My Journey From the NICU to Postpartum Depression and Back to Health
By Meisha Shockley
I was 23 weeks pregnant with my second baby when out of nowhere, I got a splitting headache and swollen feet. Nothing like this had happened during my first pregnancy, and after hours of pain I started to worry. I drove myself to urgent care since my husband had to stay home with our three-year-old daughter. After numerous tests, I was shocked to learn I had high blood pressure and protein in my urine.
At a different hospital, my doctor told me I had severe preeclampsia, a pregnancy complication which is still poorly understood and has no cure. After a week of bedrest at home, I spent another three weeks in the ICU, lying immobile on my left side while they tried to control my rising blood pressure and delay my baby's birth as long as possible.
I'll never forget the day my blood pressure shot back up. A flock of care providers descended on my room. "You're on the verge of a stroke," the doctor said as they rushed me to the operating room for an emergency Cesarean-section. My husband, who'd been back home, came running down the hall to make the surgery just in time.
At 27 weeks, I found myself lying on a cold narrow operating room table, magnesium sulfate burning through my body. I was fighting for my life after a perfectly healthy pregnancy three years earlier. Then I heard the tiniest cry.
"Honey, did you hear that?" My husband leaned into my cheek. "We have another little girl."
"Weight 1 lb, 6.9 oz," a nurse said. "She's stable."
I couldn't open my eyes. Voices swirled around me. "She's breathing on her own, but we're going to incubate her so she can focus on getting bigger. Do you want to see her first?"
Did I want to see the little girl my body had failed to grow? Did I want to meet the child I thought I'd have to bury? Did I want to meet my greatest heartbreak face to face?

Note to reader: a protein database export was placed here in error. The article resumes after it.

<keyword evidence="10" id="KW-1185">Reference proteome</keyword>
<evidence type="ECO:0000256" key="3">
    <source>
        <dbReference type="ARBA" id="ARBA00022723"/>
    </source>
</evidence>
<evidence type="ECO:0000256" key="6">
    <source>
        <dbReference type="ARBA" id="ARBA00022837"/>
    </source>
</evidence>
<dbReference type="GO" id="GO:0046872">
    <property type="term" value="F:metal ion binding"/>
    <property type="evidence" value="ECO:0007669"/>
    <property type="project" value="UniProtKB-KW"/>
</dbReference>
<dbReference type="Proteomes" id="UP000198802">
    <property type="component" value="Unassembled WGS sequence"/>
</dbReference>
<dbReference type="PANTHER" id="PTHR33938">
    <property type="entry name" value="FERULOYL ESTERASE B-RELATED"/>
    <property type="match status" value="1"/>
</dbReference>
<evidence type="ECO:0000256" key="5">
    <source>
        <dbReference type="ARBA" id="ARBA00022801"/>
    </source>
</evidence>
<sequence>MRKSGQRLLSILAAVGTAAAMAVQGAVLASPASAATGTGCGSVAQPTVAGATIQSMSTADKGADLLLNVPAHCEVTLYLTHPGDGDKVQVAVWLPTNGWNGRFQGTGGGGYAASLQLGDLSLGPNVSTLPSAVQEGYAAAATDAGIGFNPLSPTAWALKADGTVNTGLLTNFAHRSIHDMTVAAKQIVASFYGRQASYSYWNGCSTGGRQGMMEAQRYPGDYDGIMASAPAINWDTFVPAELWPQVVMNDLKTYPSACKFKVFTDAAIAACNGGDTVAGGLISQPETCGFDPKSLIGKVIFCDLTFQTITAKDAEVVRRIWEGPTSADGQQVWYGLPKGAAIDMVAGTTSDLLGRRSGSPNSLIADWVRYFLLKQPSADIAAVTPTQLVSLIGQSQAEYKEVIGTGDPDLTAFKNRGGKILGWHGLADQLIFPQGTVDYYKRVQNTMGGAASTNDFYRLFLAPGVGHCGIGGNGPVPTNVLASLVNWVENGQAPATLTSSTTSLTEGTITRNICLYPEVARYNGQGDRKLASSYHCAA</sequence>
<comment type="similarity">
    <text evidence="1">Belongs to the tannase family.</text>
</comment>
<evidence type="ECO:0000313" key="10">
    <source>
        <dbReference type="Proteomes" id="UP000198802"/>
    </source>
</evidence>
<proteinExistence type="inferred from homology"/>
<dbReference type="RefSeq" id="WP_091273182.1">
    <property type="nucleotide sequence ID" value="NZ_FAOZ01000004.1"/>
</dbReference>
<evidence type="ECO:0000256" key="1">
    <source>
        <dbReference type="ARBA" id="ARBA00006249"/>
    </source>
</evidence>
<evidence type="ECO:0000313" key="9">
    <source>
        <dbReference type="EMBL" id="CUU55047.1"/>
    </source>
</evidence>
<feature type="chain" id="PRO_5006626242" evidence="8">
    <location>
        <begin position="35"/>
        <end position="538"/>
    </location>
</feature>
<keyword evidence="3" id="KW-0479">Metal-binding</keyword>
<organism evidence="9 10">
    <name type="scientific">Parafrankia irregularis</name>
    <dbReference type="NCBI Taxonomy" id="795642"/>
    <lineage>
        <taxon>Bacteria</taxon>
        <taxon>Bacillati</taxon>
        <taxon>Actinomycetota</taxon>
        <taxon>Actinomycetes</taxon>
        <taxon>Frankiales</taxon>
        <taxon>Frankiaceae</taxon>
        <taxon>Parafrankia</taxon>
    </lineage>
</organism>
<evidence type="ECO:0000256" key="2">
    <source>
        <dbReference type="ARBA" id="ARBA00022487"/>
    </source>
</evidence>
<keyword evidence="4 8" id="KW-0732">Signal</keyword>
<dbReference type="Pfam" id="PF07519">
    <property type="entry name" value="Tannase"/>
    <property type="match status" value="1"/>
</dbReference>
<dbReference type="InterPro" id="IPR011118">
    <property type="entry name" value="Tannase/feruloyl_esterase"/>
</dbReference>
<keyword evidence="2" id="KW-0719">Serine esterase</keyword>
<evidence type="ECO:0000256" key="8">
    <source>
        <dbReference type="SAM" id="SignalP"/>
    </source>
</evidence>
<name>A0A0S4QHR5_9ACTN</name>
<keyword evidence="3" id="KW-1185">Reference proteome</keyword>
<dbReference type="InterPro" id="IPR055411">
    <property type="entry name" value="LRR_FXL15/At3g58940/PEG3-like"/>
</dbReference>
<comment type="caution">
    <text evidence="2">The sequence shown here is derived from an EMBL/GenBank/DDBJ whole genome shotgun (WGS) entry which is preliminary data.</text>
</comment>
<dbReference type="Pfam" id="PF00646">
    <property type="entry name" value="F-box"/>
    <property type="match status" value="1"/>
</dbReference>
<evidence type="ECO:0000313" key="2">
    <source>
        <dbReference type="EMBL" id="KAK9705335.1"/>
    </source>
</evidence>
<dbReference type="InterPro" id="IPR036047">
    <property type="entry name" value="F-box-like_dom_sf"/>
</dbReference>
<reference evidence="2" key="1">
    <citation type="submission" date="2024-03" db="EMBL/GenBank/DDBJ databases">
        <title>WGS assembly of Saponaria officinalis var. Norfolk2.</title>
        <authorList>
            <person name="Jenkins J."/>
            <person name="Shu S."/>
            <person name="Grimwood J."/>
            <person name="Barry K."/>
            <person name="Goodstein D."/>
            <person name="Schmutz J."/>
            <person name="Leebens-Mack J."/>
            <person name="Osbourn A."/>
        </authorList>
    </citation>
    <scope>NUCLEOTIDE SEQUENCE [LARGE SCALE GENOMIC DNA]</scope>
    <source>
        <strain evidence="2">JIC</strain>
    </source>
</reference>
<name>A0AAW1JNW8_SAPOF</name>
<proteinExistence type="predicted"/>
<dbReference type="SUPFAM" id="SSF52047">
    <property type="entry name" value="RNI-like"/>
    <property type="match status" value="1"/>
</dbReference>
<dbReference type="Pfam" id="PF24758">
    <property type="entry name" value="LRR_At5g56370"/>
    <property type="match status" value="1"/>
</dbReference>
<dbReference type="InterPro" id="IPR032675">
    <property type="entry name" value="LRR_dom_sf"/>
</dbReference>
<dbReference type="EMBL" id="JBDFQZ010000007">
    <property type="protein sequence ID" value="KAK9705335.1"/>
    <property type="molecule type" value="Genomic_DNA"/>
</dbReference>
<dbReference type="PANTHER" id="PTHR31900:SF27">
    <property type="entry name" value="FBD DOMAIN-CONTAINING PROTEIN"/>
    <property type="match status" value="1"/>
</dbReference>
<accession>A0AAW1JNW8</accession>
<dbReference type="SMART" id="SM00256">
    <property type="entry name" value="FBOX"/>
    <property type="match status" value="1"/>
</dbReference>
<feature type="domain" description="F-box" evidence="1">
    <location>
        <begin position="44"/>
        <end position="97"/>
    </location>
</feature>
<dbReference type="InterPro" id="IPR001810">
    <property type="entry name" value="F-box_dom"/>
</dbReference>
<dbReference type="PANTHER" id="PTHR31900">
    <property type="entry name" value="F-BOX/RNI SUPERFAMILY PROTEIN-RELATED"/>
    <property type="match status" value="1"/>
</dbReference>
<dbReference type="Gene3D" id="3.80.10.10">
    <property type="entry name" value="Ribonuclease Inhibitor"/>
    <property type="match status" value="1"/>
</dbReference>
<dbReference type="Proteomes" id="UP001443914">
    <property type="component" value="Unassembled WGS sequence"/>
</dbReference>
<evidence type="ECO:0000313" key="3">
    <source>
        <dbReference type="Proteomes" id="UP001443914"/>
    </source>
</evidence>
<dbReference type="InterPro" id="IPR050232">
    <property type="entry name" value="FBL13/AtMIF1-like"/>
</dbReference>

"No… No I don't," I struggled to reply.
They took Adalyn Marie to the neonatal intensive care unit (NICU). It would be another three days before we met.
Paralyzed with fear and exhaustion, I finally felt capable of looking into the incubator. My tiny daughter was perfect. I fell in love with her and barely left her side for another two months
But if spending 70 days in the NICU with my newborn (and away from my preschooler, Alonnah) wasn't enough, life had another curveball to throw. Just two months after bringing home three-pound Addy, our miracle baby, I learned I was pregnant with number three.
Terrified thoughts raced through my mind: What am I going to do with three kids? We can't afford this. How could I let this happen?
My anxiety manifested as emotional rage as I stormed out of our bathroom, holding the positive test. I don't have words to describe the shame I felt carrying that third child.
I felt embarrassed for getting pregnant while barely able to care for the children I already had. I felt crippling fear that I was pushing my luck attempting to carry another baby to term. I'd already gotten lucky enough to beat death myself, and Addy had overcome all the odds against her. This time something bad was sure to happen, right?